Originally Published 2016-02-06 09:22:52 Published on Feb 06, 2016
For an effective Emirates policy

This coming week, the Crown Prince of the United Arab Emirates visits India, following up on Prime Minister Narendra Modi’s trip to Abu Dhabi and Dubai six months ago. In a sense, this visit is a test of the Modi government’s ability to take forward and concretise its bold foreign policy approach in the first 12-18 months.

In that period, the Modi euphoria and the promise of an India that was willing to think differently got a number of international interlocutors excited. The UAE was among them, appreciating Modi’s outreach after decades of neglect by New Delhi. Yet, in India the initial burst gradually settles into the inertia of bureaucracy. As the Crown Prince lands in India, this nagging perception will be on his mind.

A successful visit will not just energise the India-UAE relationship but also indicate to the broader West Asian and Arab universe – as well as to other countries in very different geographies – that this is indeed a new India. The moment should not be missed. India’s repositioning in the Gulf states began in the mid-2000s, when the nuclear deal with the United States was being finalised. The UAE (and Saudi Arabia for that matter) started to take notice of India as an emerging actor. In time, that process lost momentum. The Modi narrative has offered a second chance.

What would the Crown Prince want from India? Primarily, the UAE and India should engage each other as economic and strategic partners, and not be bogged down by relatively trifling issues. In the West, India is seen as a technology-driven economy, with a strong white collar workforce. In the UAE, though professional Indians have migrated in recent years, the broader diaspora is still working class. While this population serves India heroically in terms of remittances, it also clouds perceptions of how much India has changed in the past 15-20 years.

Indian diplomacy has not always helped. The politics of Kerala and the presence of an older generation of Indian deal-makers in Dubai – many but not all of them from Kerala – has held the relationship hostage. As one UAE-based analyst said to this writer, “Your ministers come here with a Kerala policy, rather than an Emirates policy.” Frankly, it would be preferable if the next Indian ambassador to the UAE were a non-Malayali diplomat. Keralites have become to the UAE what Indian Punjabis are to Pakistan – simply too invested, emotionally or otherwise.

A phenomenon that is beginning to concern UAE authorities is radicalisation among young Muslims in, of course, the Arab homelands but also in South Asia. This has a direct consequence for kingdoms that employ large numbers of guest workers from Bangladesh, Pakistan and India. In fact, in recent times, informal filters and recruitment barriers have been imposed. The creeping advance of Islamic State and its ideology has left authorities in Abu Dhabi and Dubai in extreme anxiety.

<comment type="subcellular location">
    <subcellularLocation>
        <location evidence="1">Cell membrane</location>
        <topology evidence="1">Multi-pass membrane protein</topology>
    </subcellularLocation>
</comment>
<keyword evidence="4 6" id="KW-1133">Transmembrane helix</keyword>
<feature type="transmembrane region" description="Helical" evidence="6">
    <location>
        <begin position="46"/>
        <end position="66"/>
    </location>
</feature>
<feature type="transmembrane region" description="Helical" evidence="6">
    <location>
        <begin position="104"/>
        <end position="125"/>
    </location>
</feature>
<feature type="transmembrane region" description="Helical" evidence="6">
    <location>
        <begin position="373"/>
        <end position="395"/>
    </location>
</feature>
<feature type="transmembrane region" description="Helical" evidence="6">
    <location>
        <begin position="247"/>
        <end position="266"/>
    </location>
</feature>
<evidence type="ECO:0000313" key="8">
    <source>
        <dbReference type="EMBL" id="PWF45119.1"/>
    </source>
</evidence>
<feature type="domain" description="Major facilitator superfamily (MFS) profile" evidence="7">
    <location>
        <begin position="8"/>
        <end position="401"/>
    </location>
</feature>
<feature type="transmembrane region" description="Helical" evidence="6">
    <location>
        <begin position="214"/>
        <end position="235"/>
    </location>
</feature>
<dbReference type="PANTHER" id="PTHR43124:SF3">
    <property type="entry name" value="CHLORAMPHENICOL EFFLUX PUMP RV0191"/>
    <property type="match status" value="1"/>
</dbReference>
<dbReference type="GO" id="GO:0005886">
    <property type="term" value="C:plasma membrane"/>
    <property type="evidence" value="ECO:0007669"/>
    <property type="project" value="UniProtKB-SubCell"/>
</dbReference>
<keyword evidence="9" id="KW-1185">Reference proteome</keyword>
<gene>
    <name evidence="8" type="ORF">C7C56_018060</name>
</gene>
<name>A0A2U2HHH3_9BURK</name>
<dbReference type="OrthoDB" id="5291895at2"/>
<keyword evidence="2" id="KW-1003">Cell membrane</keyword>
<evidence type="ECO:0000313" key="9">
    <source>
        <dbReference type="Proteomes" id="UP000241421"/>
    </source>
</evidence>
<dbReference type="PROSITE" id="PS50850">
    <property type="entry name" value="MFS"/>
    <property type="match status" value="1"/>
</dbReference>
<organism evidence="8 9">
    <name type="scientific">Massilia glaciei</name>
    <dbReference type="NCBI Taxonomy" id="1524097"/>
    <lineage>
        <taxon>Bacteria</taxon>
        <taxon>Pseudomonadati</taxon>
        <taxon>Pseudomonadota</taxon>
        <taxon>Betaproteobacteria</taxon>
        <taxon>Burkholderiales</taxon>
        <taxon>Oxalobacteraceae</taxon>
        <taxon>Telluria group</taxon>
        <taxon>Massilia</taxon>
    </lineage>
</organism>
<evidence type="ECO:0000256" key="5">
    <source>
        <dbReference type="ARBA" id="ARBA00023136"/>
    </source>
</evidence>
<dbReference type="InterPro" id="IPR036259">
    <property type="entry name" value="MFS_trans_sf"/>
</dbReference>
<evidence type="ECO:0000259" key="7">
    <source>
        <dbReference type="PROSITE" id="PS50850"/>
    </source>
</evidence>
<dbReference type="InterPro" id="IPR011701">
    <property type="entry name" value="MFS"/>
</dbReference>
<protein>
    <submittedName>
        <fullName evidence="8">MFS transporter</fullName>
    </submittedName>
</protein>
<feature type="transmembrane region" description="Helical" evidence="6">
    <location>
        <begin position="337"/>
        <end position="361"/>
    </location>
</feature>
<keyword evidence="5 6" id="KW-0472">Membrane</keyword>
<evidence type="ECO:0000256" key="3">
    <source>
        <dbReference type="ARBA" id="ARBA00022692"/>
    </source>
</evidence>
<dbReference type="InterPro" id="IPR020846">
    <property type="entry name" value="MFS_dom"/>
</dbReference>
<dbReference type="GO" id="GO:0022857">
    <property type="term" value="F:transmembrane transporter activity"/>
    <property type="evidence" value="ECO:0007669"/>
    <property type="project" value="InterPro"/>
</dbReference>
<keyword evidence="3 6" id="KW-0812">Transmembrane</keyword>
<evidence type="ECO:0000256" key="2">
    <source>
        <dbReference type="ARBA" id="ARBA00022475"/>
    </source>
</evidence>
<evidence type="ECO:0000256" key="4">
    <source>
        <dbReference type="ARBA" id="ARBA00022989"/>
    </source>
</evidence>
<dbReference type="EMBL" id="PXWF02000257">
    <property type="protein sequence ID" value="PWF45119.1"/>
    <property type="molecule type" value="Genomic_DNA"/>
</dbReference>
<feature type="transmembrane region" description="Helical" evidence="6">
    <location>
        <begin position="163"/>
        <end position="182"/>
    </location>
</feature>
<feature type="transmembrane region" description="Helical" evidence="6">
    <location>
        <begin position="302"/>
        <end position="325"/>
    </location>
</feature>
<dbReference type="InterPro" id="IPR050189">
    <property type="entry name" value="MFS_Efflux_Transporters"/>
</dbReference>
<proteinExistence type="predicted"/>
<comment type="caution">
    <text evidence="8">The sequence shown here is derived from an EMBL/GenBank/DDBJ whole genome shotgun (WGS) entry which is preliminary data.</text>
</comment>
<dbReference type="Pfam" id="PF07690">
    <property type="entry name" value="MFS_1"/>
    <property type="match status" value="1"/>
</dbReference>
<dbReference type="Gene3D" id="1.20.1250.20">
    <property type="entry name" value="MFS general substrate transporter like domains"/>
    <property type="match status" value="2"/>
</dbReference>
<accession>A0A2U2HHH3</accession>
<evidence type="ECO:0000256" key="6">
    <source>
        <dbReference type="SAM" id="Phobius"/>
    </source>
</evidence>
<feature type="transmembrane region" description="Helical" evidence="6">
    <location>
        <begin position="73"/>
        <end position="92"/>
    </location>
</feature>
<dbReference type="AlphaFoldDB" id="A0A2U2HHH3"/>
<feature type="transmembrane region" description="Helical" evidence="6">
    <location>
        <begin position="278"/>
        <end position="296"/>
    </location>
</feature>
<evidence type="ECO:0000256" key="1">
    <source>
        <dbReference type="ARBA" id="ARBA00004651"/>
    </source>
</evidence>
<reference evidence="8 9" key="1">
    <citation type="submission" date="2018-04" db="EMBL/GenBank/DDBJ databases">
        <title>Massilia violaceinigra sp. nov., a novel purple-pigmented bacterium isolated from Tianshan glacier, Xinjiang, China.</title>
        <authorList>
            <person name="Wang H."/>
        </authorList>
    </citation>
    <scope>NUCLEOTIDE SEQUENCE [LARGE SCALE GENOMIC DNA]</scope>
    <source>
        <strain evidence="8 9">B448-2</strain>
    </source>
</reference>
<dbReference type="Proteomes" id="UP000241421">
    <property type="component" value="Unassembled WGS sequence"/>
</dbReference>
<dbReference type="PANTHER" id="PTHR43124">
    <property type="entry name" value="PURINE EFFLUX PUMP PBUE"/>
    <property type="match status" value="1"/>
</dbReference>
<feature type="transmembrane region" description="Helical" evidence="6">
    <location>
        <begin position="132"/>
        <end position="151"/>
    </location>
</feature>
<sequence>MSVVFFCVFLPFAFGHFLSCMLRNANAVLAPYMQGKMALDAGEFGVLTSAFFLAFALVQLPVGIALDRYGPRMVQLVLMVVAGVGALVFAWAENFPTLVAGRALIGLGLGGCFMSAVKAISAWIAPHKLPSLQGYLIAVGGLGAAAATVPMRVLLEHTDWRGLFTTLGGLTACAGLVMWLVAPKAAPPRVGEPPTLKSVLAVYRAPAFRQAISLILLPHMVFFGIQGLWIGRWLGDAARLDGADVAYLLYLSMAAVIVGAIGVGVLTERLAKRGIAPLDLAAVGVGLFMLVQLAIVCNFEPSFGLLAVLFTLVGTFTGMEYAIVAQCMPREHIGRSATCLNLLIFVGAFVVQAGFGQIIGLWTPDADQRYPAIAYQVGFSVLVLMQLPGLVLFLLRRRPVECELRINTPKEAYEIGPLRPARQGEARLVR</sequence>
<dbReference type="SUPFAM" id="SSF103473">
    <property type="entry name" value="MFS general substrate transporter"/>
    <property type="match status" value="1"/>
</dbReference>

As the August 2015 joint statement in Abu Dhabi suggested, there is ample scope for intelligence sharing and for cooperation on fighting religious radicalism that threatens the Arabian Sea community, of which India and UAE are a part. However, the UAE would not want this to be mixed up in a narrow game of one-upmanship between New Delhi and Islamabad. The interpretation of the August 2015 joint statement solely in terms of the “isolation” of Pakistan or “freezing of D Company assets” ended up creating irritants.

Despite policy differences – particularly in the context of the Yemen conflict in 2015 – the UAE elite is too interlinked to families in Pakistan to entirely break away from that country. Religion, social bonds, inter-marriage, all play a part and there is only so much of a gap that India can create. For example, the recent lifting of the ban on bustard hunting in Pakistan is connected to Islamabad’s efforts to rebuild ties with UAE and Saudi sheikhs (who hunt in Balochistan) after the Yemen disagreement and the Modi visit.

The UAE is not alone in not wanting to get into an India-Pakistan tangle. If one examines it closely, India is receiving a familiar message from a whole range of powers: “Sort out your problems with Pakistan yourself. Keep us out of that story. We don’t want to get involved.”

Finally, the decline in oil prices has had the UAE rethinking its economic future. The search is for solid, longterm investments that provide steady returns. As such, for India to limit the role of sovereign wealth funds from the Emirates to minor stakes in individual companies is self-defeating. There is a more ambitious appetite in the UAE, which will inevitably require a government-to-government arrangement.

For instance, the UAE has made massive investments in Serbian arms facilities, helping upgrade them and agreeing to buy back a quantum of the products. A similar arrangement with an Indian ordnance factory could be considered. Food security is another pressure point. There is room for UAE investment in modern contract farming in India, again with a long-term buy-back arrangement that will benefit the Indian farmer as well. Dubai’s and Abu Dhabi’s experiences with urban planning could be put to good use in “smart cities” they choose to adopt and put their resources into. The mood is ripe for such interdependencies.

This article originally appeared in The Times of India.

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Arnaz Shaik

Arnaz Shaik

Arnaz Shaik Fellow The Antara Foundation

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